Why does dive CG test work? What does 'work' mean? :-) - RC Groups
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Apr 02, 2003, 12:05 PM

[RCSE] Why does dive CG test work? What does 'work' mean? :-)

Hi Richard,

Dive tests do work.

Now what does the word 'work' mean in the context of fly RC sailplanes?
It 'works' if you mean that you too can end up with a model that is always
flying with up elevator to hold the lead in the nose up, versus a wing that
is happily soaring around.

If you mean it tells you something about balance, then you are right, it
tells you all sorts of things about balance, none of them of any value.

Keep focused for a minute and stop thinking, it gets in the way.:-)

When you are thermaling a sailplane, when does it ever get over 15mph?

Extremely seldom is the correct answer.

If anything we go slower than 15mph, stall then recover.

If you want to get argumentative and say they go faster than that in a dive,
I have to ask, why are you worried about balance in a dive? Isn't the point
of trimming and balancing to optimize the sailplane to take advantage of the
smallest amounts of lift?

Now if you are of the mind that while you paid for the radio, you really
didn't intend to use it to control your models and would prefer that your
models were set up as free flights that you could occasionally direct back to
the field...then maybe the dive test would a worthwhile thing:-) (notice
the word chose was not 'good ' it was 'worthwhile')

So if want to get anything at all of value from a 'dive test' do what you do
in real RC soaring in thermals (per Frank Weston). Gently pull the nose to a
stall (just like you would in a thermal turn by accident), then let the nose
fall, watch and see what it does in the first 30.' Beyond that the model's
speed goes past the range we thermal at. And yes of course no one has eyes
good enough to see what is going on in that first 30'.

Besides there is more to the model that is affected at high dive speeds than
lead in the nose. A fixed stabilizer like a V tail or stab elevator adds
another component to what will happen in a dive test. If the stab is
anything other than zero with the wing, the added air will give more power to
those surfaces set deflection abilities.

Tail boom flex, linkage play, hinge play, all sorts of things get jiggy under
dive speeds and affect the outcome of the models attitude during the dive.

Full flying stabs, takes the decalage thing out of the equation but they
don't fix boom flex or linkage or that sort of thing.

A simpler real time, readable/valuable/useful feedback for full flying stab
models is the Gordy's Balancing System (its only mine cuz I wrote the
article, the common sense belongs to guys who actually know stuff about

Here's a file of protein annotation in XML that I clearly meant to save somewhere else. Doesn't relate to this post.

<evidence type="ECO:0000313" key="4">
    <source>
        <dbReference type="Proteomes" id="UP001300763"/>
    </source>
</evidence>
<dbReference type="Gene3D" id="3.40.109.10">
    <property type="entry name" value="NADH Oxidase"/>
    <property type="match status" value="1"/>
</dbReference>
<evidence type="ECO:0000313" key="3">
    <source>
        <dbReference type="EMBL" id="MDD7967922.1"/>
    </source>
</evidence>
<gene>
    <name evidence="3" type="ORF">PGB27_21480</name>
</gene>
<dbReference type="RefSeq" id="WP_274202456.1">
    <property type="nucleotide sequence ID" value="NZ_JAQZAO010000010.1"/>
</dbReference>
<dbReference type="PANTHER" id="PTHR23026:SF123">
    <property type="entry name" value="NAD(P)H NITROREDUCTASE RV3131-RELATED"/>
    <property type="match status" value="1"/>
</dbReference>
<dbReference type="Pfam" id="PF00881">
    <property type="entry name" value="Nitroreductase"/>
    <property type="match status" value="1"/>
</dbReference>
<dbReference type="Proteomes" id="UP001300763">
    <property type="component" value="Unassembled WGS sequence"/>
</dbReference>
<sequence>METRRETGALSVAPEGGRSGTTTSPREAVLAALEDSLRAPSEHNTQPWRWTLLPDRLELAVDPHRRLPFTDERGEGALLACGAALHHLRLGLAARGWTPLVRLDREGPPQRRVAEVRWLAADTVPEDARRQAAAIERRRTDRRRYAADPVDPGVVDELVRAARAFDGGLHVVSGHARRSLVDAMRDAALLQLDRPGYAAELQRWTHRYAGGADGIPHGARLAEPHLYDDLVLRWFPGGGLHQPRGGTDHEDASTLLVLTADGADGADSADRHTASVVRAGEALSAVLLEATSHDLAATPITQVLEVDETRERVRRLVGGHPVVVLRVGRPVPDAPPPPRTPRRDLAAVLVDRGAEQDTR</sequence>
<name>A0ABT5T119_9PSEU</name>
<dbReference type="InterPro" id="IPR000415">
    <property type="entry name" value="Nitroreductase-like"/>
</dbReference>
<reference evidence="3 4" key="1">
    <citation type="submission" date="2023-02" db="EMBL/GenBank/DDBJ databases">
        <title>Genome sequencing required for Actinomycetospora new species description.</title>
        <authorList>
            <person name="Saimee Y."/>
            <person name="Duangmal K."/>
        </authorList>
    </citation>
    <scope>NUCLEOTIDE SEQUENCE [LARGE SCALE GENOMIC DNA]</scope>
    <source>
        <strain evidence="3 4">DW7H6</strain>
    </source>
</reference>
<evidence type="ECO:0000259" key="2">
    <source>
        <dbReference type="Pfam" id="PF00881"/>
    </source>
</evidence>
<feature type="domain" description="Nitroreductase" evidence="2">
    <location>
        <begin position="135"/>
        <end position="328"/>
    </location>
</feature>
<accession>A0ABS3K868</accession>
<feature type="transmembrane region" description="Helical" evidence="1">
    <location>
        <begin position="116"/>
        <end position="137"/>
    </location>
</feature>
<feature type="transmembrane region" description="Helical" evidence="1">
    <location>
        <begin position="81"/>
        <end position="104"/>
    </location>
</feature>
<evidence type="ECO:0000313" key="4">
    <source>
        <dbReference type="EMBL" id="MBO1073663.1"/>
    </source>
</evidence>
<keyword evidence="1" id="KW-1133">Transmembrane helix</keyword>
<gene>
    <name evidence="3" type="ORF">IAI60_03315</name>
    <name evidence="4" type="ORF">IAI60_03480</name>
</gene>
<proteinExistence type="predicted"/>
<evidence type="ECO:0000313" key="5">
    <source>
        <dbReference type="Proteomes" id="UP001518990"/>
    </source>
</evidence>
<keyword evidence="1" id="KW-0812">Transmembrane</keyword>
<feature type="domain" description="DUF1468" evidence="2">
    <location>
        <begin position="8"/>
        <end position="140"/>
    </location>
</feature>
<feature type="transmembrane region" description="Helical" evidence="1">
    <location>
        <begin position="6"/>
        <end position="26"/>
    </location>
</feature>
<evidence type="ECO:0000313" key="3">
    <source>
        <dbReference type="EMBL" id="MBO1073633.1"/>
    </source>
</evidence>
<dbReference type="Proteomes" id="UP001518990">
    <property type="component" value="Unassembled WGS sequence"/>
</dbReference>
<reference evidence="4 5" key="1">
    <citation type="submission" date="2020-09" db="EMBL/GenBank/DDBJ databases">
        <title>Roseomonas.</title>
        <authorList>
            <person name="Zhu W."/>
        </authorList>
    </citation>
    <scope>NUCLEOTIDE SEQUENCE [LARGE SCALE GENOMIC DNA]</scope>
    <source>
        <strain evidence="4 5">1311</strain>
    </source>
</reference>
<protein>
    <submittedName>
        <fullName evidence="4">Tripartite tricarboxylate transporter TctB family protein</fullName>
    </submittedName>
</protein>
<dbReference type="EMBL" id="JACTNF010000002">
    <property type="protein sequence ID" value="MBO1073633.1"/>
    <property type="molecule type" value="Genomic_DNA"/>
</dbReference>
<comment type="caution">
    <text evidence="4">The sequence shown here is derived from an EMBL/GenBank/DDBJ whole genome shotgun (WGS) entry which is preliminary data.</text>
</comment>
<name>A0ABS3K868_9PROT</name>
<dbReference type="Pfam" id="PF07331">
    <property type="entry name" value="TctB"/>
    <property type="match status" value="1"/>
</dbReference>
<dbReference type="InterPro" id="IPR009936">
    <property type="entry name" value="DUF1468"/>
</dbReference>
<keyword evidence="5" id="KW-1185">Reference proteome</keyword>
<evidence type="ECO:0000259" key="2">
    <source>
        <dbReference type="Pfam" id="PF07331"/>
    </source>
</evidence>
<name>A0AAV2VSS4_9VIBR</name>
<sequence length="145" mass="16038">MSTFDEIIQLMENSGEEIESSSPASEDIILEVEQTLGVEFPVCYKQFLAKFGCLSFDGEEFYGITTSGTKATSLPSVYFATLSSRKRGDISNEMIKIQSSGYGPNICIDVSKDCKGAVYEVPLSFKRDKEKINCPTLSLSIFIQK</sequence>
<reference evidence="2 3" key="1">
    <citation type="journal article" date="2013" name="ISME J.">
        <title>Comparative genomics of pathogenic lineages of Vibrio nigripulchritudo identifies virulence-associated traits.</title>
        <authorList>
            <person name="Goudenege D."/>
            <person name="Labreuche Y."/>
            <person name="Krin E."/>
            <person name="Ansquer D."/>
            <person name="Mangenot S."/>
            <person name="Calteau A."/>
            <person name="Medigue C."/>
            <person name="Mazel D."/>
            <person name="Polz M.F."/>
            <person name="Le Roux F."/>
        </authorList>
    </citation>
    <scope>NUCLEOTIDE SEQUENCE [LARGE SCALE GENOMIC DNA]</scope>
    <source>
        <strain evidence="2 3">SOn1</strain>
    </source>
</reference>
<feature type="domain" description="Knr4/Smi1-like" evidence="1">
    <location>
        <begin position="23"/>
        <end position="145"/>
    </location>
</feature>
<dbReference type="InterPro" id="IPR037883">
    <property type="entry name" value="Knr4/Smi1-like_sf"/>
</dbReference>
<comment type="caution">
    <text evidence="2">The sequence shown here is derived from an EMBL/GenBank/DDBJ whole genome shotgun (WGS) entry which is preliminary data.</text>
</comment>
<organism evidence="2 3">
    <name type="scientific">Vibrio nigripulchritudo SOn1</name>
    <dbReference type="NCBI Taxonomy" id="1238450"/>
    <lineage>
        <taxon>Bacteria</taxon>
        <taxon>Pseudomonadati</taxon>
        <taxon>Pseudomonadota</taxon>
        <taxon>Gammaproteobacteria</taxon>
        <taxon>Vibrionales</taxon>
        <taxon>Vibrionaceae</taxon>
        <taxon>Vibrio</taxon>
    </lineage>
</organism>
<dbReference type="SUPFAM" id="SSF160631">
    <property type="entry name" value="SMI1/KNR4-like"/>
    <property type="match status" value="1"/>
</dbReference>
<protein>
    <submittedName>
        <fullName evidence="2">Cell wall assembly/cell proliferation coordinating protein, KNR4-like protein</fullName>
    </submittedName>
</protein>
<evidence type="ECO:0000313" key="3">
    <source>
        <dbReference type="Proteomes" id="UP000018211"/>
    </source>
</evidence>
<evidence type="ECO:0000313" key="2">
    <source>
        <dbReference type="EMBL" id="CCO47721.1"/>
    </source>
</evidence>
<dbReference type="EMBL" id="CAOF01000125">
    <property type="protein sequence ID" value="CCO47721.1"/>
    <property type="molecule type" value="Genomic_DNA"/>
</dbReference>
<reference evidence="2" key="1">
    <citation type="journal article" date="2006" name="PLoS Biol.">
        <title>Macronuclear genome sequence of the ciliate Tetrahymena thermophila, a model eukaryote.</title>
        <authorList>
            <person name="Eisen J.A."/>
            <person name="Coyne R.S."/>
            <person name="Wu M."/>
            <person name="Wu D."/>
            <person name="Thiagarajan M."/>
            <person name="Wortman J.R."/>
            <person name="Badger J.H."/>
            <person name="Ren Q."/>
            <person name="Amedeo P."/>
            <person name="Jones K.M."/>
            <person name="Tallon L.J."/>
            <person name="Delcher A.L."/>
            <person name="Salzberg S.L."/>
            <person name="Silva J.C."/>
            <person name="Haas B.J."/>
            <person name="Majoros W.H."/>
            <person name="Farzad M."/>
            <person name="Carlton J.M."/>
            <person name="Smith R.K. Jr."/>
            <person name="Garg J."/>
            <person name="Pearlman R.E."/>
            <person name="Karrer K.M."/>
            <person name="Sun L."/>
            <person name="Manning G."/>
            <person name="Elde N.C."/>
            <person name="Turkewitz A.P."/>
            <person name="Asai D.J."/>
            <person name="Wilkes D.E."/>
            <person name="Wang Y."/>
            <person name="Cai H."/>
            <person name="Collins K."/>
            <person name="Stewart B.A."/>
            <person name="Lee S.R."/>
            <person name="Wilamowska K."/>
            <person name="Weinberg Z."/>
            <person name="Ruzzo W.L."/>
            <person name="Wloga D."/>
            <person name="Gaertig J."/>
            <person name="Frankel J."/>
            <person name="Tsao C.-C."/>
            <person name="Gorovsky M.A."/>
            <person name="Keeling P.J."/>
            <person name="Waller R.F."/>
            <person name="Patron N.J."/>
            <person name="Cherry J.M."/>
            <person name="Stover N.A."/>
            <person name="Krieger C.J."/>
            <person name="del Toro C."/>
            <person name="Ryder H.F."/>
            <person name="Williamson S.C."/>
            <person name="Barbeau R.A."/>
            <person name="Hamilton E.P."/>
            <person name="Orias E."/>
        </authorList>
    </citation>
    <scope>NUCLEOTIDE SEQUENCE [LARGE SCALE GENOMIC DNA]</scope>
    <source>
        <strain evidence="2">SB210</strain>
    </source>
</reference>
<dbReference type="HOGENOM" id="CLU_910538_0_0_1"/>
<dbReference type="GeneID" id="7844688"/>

flying RC sailplanes:-).

Set you model up at 40% of root chord, that's from the leading edge. Then go
to the field on relatively calm day and give it a toss. Trim your elevator
trim so that the plane is flying slightly mushy but very flat. It will
balloon on the toss so make sure to get it flying. Okay to do this part a
few times.

Now once trimmed for flat flight (flying with its fuselage parallel to the
ground the whole time), not angled downward flight, give it a toss, the ONLY
part of this test is the last few feet of the glide. When the plane gets to
the end of its glide path, the airspeed bleeds off, the elevator stabs lose
power and the plane will eventually slow to a stop ... in the air....and the
nose will drop like a rock....made of lead.

Start pulling lead and tossing till the model flies and flies and flies and
flies and flies and then the first thing that touches is the tow hook. Then
you are pretty close to 'balanced'. The nose doesn't need the elevator to
hold it up...the wing is flying happy.

Notice there is no chance of tail boom flex, etc, no high speed to affect
anything, just loooooong glides to chase.

Next step to near perfect 'balance' will follow this post after you answer
this question.
Yes this was all in RC Soaring Digest Magazine, the "Journal for RC Soaring
Okay, so we do Gordy's Balancing System, first tosses the model comes to a
stop and plants its nose straight into the ground with each toss until
finally it just glides and glides and glides and well you get the point,
until the tow hook touches first.

Now we fly your sailplane and it indicates the lightest lift and flies like a
dream and turns on the slowest tightest dime on approach after setting the
balance point this way. (okay to re read this last sentence before typing
your replies to the question:-)

Then you take it home to find out it now balances ... say a full 2" behind '
where the plan said'....would you put that lead back in?


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